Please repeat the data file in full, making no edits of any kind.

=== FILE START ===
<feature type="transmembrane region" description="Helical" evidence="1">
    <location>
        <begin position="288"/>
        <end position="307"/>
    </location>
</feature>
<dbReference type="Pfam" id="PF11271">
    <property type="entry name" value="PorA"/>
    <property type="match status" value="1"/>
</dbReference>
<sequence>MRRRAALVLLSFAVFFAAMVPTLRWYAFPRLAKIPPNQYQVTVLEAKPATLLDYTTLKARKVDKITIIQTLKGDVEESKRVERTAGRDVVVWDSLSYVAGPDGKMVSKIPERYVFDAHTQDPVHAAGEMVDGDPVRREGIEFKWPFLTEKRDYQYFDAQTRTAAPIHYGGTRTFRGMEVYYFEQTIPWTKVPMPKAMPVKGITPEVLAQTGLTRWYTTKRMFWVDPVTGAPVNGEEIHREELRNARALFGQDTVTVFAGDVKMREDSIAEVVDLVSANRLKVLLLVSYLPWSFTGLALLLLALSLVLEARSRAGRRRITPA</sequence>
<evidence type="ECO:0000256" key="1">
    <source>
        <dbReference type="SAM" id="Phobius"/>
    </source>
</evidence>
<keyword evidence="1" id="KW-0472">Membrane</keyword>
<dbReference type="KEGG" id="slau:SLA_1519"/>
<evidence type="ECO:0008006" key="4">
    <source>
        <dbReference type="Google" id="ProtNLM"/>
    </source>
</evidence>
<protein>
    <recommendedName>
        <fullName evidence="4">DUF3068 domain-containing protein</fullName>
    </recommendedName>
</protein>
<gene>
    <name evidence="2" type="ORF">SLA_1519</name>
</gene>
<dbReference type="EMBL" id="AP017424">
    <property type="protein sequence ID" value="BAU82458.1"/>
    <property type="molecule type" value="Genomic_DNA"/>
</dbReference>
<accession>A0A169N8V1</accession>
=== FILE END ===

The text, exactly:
<feature type="transmembrane region" description="Helical" evidence="1">
    <location>
        <begin position="288"/>
        <end position="307"/>
    </location>
</feature>
<dbReference type="Pfam" id="PF11271">
    <property type="entry name" value="PorA"/>
    <property type="match status" value="1"/>
</dbReference>
<sequence>MRRRAALVLLSFAVFFAAMVPTLRWYAFPRLAKIPPNQYQVTVLEAKPATLLDYTTLKARKVDKITIIQTLKGDVEESKRVERTAGRDVVVWDSLSYVAGPDGKMVSKIPERYVFDAHTQDPVHAAGEMVDGDPVRREGIEFKWPFLTEKRDYQYFDAQTRTAAPIHYGGTRTFRGMEVYYFEQTIPWTKVPMPKAMPVKGITPEVLAQTGLTRWYTTKRMFWVDPVTGAPVNGEEIHREELRNARALFGQDTVTVFAGDVKMREDSIAEVVDLVSANRLKVLLLVSYLPWSFTGLALLLLALSLVLEARSRAGRRRITPA</sequence>
<evidence type="ECO:0000256" key="1">
    <source>
        <dbReference type="SAM" id="Phobius"/>
    </source>
</evidence>
<keyword evidence="1" id="KW-0472">Membrane</keyword>
<dbReference type="KEGG" id="slau:SLA_1519"/>
<evidence type="ECO:0008006" key="4">
    <source>
        <dbReference type="Google" id="ProtNLM"/>
    </source>
</evidence>
<protein>
    <recommendedName>
        <fullName evidence="4">DUF3068 domain-containing protein</fullName>
    </recommendedName>
</protein>
<gene>
    <name evidence="2" type="ORF">SLA_1519</name>
</gene>
<dbReference type="EMBL" id="AP017424">
    <property type="protein sequence ID" value="BAU82458.1"/>
    <property type="molecule type" value="Genomic_DNA"/>
</dbReference>
<accession>A0A169N8V1</accession>